location /users/json {


        if ($http_accept != application/json) {


            return 406 https://airbrake.io/users/json$request_uri;







Have a look through your nginx.conf file for any abnormal directives or lines that include the 406 flags. Comment out any abnormalities before restarting the server to see if the issue was resolved.

Configuration options for each different type of web server can vary dramatically, so we'll list a few popular ones to give you some resources to look through, depending on what kind of server your application is running on:

Look Through the Logs

Nearly every web application will keep some form of server-side logs. Application logs are typically the history of the application's actions, including requested pages, connected servers, database results, etc. 

Server logs are related to the actual hardware running the application and will often provide details about the health and status of all connected services or the server itself. 

Google "logs [PLATFORM_NAME]" if you're using a CMS, or "logs [PROGRAMMING_LANGUAGE]" and "logs [OPERATING_SYSTEM]" if you're running a custom application, to get more information on finding the logs in question.

Debug Your Application Code or Scripts

If all else fails, you might have a problem with some custom code within your application. Try to diagnose where the issue may come from by manually debugging your application and parsing through application and server logs. 

Ideally, make a copy of the entire application to a local development machine and perform a step-by-step debug process, which will allow you to recreate the exact scenario in which the 406 Not Acceptable occurred and view the application code at the moment something goes wrong.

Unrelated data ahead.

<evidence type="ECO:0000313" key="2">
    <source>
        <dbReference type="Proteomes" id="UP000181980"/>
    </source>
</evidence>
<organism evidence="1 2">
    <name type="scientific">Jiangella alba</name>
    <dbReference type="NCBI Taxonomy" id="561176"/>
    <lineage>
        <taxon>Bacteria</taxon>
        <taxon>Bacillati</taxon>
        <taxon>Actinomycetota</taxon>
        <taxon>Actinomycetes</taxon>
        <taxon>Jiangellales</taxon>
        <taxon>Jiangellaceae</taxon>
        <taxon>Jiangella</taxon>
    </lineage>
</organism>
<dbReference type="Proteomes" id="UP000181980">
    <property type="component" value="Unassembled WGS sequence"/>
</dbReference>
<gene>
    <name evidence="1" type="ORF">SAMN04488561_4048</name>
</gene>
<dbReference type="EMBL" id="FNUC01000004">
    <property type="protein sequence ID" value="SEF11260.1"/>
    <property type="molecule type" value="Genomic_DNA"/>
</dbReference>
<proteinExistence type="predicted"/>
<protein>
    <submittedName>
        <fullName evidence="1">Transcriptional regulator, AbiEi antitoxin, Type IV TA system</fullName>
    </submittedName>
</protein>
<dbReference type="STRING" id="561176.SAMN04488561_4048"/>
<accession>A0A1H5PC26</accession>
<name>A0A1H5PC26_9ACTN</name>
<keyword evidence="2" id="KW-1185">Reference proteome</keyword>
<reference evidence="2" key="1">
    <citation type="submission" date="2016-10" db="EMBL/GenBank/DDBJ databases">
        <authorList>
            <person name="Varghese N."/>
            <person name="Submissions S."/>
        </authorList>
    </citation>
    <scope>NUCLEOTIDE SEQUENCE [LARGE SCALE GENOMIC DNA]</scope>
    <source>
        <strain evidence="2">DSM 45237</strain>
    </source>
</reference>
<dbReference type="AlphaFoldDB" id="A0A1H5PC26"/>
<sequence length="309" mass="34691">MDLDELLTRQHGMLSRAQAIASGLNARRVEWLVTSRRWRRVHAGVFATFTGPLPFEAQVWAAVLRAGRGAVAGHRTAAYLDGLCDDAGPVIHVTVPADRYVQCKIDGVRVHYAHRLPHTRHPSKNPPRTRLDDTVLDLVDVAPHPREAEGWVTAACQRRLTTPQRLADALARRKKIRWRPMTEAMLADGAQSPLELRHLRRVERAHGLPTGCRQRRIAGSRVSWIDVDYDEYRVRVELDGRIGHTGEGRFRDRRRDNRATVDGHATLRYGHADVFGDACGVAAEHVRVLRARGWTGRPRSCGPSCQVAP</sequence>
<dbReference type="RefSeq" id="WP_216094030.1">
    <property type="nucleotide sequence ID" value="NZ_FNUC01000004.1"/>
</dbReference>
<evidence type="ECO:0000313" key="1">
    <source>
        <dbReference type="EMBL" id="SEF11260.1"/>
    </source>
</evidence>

Prevent an future unexpected 406 Not Acceptable Error from impacting users by implementing an error monitoring solution. Error Monitoring will help you automatically detect errors and will alert you the very moment they occur. 

Airbrake's Error and Performance Monitoring software provides real-time error monitoring and automatic exception reporting for all your development projects. Airbrake's state-of-the-art web dashboard ensures you receive round-the-clock status updates on your application's health and error rates. No matter what you're working on, Airbrake easily integrates with all the most popular languages and frameworks. Plus, Airbrake makes it easy to customize exception parameters while giving you complete control of the active error filter system, so you only gather the errors that matter most.

Check out Airbrake's error monitoring software today and see why so many of the world's best engineering teams use Airbrake to revolutionize their exception handling practices!

Written By: Frances Banks